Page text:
Mine Own Worst Enemy

You have been working for this project for months. The deadline is next week. Everything is running smoothly. The last few pieces arrive in your inbox three days before they are due. You go to put the final touches on it, knowing right where you need to pay special attention to detail. Time to go home and relax.

The morning you are to turn it in, you sleep late, get to the office ten minutes before you need to send it off. You give it the once-over and notice where you forgot to do something…crucial. In the remaining eight minutes, you stuff thirty minutes worth of work with the degraded quality that level of fast forward creates.

Four hours later, the boss calls and asks what you have been doing for the last three months to justify your salary.

Take driving lessons from Hans Herrmann?


Sound familiar?

Not your job?

You and Quaint have been seeing each other casually. You both decide to begin dating exclusively. You hit all the high notes like Birgit Nilsson:

  • Remember important dates
  • Punctuality
  • Engage pursuits outside your sphere
  • Talk to people who are not yet your friends
  • Listen
  • Know when to make moves and not
  • Empathize

Now, you are Mates. At the end of your day, all you have on the brain is unwinding, vegging in front of the screen, going to relax with your friends, venting, being alone.

No more high notes. You could give Isaac Hayes a run for his money.

Oh, that.

Then, there is the most heartbreaking example. You have a personal goal within your sights: weight loss, dropping a bad habit, beating the top level of a game, finishing a manuscript, mastering a recipe, completing an art project, reading a book…And you let it all unravel in a matter of moments.

No one to blame. No act of a higher power. No catastrophe. You did it. (Pretend a four year old is asking.)


Stop for a moment and take the poll. Why do we go a million miles per hour to get ahead (or catch up) and trip at the finish line?

This is the beginning of the Tripping at the Finish Line series. All of the poll options, some of the add-in answers, comments on this post and the original questions which began this series will be addressed.

Thank you for reading the 600th post on M3.

(c) Red Dwyer 2012
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  1. Whether or not there’s culpability depends on the importance of the goal. If it isn’t that important, letting it slide is no big deal.
    If it is important, in hte end, culpability lies with the person that missed the mark.
    El Guapo recently posted..An Adventure – Bungee JumpingMy Profile

    • The three scenarios in the post are the goals. Career, Relationship, Self. And I would venture even in the small things culpability remains with the tripper.

  2. Red, letting things slide, procrastinating, and even backsliding, tripping at the finish line can happen and does. Sometimes it can be willfully caused by self-doubt…writers, as an example, frequently suffer from that “I don’t know if it’s good enough, will anyone like it, will it sell, will I be ridiculed?, how can I delay, rewrite, revise, make specific errors on purpose–the endless rewrite…” Culpability is probably an issue more often than not in many careers/projects etc –since if we were really confident, we would not second-guess ourselves–ever. Procrastinators R US on purpose.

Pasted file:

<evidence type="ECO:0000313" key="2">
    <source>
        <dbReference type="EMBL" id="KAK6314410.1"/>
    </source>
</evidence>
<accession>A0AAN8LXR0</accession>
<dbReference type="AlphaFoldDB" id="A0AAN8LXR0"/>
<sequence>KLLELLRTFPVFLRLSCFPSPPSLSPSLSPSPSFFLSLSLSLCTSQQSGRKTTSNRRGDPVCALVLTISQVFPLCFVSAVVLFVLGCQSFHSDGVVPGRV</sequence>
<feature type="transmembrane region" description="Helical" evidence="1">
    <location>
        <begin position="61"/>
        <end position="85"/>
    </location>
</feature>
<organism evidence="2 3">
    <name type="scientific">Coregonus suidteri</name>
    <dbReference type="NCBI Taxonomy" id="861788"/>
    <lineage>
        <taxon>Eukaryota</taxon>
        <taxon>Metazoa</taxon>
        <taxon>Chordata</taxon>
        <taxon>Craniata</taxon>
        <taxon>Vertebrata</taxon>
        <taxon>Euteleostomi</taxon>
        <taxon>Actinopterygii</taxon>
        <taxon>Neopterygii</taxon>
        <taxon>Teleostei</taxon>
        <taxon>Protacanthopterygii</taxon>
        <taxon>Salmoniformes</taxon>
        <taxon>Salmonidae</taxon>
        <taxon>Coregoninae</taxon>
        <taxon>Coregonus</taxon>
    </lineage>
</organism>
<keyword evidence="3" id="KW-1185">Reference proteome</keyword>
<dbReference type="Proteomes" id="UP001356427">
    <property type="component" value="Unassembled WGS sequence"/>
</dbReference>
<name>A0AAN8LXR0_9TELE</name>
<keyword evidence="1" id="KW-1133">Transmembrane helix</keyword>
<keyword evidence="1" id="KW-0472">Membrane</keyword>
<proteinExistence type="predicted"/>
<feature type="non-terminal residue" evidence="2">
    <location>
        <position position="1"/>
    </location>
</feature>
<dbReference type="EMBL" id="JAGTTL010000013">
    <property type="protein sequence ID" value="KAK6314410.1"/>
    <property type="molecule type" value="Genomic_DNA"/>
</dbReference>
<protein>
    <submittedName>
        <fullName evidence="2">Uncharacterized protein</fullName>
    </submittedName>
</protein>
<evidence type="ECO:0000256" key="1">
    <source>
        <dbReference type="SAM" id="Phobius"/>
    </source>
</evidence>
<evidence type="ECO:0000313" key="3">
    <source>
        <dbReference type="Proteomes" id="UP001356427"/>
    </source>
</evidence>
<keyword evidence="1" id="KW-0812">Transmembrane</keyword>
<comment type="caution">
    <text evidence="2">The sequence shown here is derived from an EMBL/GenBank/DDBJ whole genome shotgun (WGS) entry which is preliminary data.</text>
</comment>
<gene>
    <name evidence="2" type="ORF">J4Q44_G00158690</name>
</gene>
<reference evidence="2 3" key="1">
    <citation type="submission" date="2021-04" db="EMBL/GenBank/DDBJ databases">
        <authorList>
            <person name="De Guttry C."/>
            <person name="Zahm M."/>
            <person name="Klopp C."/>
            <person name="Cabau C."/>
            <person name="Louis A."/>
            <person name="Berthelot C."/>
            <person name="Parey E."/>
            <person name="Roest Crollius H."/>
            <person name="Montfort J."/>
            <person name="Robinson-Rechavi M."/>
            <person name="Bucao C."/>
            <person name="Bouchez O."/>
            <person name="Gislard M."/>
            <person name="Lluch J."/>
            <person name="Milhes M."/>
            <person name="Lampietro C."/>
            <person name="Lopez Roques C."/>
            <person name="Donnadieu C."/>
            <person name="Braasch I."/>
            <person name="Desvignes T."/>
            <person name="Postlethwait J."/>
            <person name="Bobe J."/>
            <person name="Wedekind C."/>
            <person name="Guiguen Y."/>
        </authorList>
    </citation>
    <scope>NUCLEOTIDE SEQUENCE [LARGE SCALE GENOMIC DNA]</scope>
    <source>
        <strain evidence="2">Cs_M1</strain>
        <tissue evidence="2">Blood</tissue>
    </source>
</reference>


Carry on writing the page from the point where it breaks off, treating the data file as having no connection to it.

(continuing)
raymond alexander kukkee recently posted..The DoorMy Profile

    • So, does that mean you cast a vote for “Do not deserve it”? That is what I think of when you talk about the endless meandering not to bring something to the table to be judged good, bad or indifferent.

  3. Hey 600th post..wow..going great Sista 🙂
    ■Talk to people who are not yet your friends..yes yes yes and
    listen not just others but yourself too….lot of times the answer/solution/warning is there but we ignore it in rush to complete and make mistakes..
    Soma Mukherjee recently posted..not fonda anacondaMy Profile

  4. many things can be the cause of the “trip”, the “choke”. That has always been an important point of analysis for myself. Fear of success is big, but vague. It covers, enjoying the journey, not ready to move on to another goal, comparing myself with others can be a real devil IMO. I don’t see how I can succeed, if I am always comparing my output – there will always be better producers, better critical thinkers, etc. So bring it home, take the reins and clarify what my goal really is. Maybe it really isn’t crossing the finish line (first, or at all). At some point, I must make a choice, a decision, if I want to take credit for my successes, I must also take blame for my misses.
    lovely day to you, Red… and many successes, if that’s what you choose!!!

    BuddhaKat recently posted..Cracked, but never broken…My Profile

    • I think that is a poignant observation: I must make a choice, a decision, if I want to take credit for my successes. More people find this difficult than you would ever imagine. <3 xxx

  5. PS **waving things in the air and hollering** WOOHOO – 600!!!! YAAAAAAY!!!

    BuddhaKat recently posted..Cracked, but never broken…My Profile

  6. Oh, trip at the finish line I have. I have. Oh, I so have…
    Noeleen recently posted..A Pathway to Greatness…On the Road of the Broken MindMy Profile

  7. I’ve had my share of dropping the ball at the finish line. I think that when I get near done I get a head of myself thinking I’m done when I’m not.
    Deb recently posted..Kitty CatsMy Profile

  8. Where is the poll, Red?
    Deb recently posted..HuggersMy Profile

  9. I missed the poll on this, but I have been on vacation. I will catch up here. I love the concept.
    Derek Mansker recently posted..Jesus Christ – The Way (Week 3) – Jesus is the only answerMy Profile

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